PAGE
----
Psychiatric disorders: a global look at facts and figures

Psychiatry (Edgmont). 2010 Dec;7(12):16-9.


According to data from Western countries, psychiatric disorders are relatively prevalent. For example, in the United States general population, data from the National Comorbidity Survey Replication study indicate that about one-quarter of individuals experience a psychiatric disorder in a given year, with lifetime rates at about 50 percent. For both prevalence designations, anxiety disorders are most common. According to data from the European Study of the Epidemiology of Mental Disorders, the 12-month and lifetime-prevalence rates for psychiatric disorders among European general populations are 11.5 and 25.9 percent, respectively, with mood and anxiety disorders evidencing approximately equal rates. As expected, in primary care settings, the prevalence of psychiatric disorders in the United States and Europe is high, with point-prevalence rates varying, but affecting approximately 25 to 30 percent of patients. In primary care settings, the most common psychiatric diagnoses are mood and anxiety disorders as well as somatoform disorders. While no global summary of cost of care is available, the high prevalence rates of psychiatric disorders correspond with high expenditures for mental healthcare, as evidenced by a number of sources. Given these latter findings, prevention becomes all the more relevant in terms of cost management.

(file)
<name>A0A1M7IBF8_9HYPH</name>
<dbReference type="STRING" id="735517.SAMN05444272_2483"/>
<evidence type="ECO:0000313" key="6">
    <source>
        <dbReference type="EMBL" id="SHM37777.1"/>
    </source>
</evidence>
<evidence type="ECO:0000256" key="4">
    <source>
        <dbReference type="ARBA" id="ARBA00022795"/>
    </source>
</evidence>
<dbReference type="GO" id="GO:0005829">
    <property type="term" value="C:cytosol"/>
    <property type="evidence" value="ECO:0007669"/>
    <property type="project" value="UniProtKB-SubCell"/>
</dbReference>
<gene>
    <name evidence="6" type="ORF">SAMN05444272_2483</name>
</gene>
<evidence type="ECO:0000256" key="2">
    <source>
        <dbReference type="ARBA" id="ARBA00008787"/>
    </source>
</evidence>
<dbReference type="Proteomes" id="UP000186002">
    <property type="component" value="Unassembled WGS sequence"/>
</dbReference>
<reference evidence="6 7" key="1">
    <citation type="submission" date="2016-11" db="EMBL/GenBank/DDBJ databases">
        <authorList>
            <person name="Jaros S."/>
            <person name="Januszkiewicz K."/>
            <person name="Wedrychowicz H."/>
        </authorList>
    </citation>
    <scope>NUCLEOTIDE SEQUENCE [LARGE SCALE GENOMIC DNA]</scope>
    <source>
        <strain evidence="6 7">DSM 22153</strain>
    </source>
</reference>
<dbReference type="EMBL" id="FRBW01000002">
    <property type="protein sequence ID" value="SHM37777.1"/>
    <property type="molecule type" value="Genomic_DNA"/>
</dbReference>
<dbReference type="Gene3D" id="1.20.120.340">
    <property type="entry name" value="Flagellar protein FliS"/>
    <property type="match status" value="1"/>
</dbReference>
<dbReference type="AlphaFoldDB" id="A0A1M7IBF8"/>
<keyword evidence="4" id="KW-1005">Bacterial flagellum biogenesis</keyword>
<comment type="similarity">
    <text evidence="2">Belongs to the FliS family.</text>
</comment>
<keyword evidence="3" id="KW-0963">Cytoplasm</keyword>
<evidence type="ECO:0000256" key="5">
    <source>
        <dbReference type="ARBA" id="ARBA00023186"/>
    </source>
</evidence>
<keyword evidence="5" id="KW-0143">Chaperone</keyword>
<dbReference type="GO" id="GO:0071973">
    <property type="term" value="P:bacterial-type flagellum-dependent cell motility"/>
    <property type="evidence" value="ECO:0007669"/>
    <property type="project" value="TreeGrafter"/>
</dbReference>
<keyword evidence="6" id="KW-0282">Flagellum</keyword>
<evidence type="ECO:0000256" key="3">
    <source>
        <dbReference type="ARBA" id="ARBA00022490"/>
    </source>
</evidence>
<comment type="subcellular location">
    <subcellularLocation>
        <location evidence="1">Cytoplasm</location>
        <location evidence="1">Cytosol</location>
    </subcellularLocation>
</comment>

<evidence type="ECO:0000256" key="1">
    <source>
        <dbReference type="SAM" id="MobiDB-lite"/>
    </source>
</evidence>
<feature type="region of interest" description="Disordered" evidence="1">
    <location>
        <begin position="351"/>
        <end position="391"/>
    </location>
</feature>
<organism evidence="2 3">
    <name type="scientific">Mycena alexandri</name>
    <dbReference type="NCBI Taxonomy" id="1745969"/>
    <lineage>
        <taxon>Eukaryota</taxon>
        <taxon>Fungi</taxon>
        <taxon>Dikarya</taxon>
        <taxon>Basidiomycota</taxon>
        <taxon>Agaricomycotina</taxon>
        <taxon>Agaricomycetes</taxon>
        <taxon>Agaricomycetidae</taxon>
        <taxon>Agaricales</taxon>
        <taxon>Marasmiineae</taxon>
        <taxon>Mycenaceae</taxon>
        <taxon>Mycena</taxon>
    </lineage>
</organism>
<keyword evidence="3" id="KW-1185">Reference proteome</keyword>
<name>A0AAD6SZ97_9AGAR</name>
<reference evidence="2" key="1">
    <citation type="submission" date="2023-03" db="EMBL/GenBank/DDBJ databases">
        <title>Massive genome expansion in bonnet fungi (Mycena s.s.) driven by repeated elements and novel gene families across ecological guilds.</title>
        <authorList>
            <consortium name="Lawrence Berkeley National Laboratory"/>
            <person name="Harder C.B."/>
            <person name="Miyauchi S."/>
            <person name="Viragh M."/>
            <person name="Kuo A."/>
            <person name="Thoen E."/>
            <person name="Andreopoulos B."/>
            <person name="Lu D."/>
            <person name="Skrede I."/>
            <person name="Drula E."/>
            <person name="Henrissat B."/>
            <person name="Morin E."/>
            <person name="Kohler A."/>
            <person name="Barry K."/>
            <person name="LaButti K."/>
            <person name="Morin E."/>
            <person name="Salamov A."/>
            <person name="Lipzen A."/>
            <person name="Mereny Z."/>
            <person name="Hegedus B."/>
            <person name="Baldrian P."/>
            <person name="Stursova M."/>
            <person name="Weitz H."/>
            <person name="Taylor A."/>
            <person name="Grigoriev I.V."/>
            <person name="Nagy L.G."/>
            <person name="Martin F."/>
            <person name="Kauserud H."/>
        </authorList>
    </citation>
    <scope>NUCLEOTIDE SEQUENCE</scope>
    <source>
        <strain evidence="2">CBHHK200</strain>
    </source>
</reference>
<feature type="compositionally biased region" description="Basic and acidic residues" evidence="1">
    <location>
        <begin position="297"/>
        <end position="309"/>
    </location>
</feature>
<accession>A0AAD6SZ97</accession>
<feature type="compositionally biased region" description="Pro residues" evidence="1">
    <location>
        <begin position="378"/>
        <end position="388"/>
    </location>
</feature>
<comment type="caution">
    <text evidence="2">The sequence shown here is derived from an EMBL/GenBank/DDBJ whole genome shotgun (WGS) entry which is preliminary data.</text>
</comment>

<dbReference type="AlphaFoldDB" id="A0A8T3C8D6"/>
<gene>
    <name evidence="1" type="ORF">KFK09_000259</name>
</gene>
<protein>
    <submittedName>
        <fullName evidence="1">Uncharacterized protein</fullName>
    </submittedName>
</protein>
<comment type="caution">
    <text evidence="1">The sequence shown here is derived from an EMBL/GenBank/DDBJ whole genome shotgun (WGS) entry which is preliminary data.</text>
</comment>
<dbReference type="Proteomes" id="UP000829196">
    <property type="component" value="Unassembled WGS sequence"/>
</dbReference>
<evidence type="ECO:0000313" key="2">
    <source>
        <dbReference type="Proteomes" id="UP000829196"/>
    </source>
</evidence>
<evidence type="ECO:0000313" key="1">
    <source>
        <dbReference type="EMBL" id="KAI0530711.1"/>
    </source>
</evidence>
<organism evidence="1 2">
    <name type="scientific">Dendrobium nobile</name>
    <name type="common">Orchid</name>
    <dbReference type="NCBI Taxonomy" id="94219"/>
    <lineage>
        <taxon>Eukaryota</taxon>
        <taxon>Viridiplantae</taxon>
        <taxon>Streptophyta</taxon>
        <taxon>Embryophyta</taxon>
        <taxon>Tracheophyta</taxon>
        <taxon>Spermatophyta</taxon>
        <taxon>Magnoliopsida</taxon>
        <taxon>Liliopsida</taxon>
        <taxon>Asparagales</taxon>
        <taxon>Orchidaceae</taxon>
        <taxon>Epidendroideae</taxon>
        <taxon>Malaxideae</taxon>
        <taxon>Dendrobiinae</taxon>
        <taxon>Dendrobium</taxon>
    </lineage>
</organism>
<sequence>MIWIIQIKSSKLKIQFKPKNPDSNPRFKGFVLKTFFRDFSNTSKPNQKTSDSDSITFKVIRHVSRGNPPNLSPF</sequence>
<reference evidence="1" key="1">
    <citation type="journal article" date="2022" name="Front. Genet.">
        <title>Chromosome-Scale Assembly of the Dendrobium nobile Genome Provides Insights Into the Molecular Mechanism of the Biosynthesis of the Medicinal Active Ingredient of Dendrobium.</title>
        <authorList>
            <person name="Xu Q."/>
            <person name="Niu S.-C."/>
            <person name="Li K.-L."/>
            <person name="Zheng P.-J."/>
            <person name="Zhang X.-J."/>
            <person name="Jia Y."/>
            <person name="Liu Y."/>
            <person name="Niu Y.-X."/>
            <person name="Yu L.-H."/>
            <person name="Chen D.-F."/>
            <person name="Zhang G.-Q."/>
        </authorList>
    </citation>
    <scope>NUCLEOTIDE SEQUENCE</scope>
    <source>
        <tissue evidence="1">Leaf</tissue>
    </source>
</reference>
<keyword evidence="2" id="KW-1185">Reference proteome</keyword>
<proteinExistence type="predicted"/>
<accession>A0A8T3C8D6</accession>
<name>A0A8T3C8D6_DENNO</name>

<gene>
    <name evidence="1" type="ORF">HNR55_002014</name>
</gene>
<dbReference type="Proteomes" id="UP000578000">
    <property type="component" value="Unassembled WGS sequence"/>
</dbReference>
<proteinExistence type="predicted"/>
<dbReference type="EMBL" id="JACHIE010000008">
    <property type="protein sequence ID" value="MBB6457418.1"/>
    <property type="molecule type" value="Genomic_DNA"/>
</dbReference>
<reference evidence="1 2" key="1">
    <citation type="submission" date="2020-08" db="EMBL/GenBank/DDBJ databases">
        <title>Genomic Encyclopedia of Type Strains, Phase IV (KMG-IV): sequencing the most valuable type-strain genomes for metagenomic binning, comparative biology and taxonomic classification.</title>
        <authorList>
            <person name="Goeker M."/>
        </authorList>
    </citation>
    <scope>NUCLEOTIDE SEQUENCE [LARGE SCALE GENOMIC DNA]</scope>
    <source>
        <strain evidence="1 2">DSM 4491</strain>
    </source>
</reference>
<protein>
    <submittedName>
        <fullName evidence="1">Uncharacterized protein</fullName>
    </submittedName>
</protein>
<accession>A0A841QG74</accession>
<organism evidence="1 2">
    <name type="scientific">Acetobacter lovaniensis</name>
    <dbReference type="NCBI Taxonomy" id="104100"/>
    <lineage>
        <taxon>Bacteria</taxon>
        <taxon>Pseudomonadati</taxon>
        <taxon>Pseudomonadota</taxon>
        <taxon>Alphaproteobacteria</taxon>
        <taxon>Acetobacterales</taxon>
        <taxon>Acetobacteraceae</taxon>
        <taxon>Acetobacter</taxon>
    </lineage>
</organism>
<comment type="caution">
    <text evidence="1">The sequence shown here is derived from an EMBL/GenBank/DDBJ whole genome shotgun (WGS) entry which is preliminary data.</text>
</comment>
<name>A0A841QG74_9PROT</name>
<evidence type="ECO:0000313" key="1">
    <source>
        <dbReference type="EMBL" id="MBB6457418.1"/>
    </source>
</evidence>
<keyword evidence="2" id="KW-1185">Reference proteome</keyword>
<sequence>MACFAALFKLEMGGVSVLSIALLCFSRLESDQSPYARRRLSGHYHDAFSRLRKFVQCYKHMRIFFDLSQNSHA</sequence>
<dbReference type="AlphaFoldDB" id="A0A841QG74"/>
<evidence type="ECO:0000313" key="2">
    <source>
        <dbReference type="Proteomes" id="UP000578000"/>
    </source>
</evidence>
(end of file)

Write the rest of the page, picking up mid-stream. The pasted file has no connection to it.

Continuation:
Keywords: Psychiatric disorders; disability; mental healthcare costs; prevalence rates.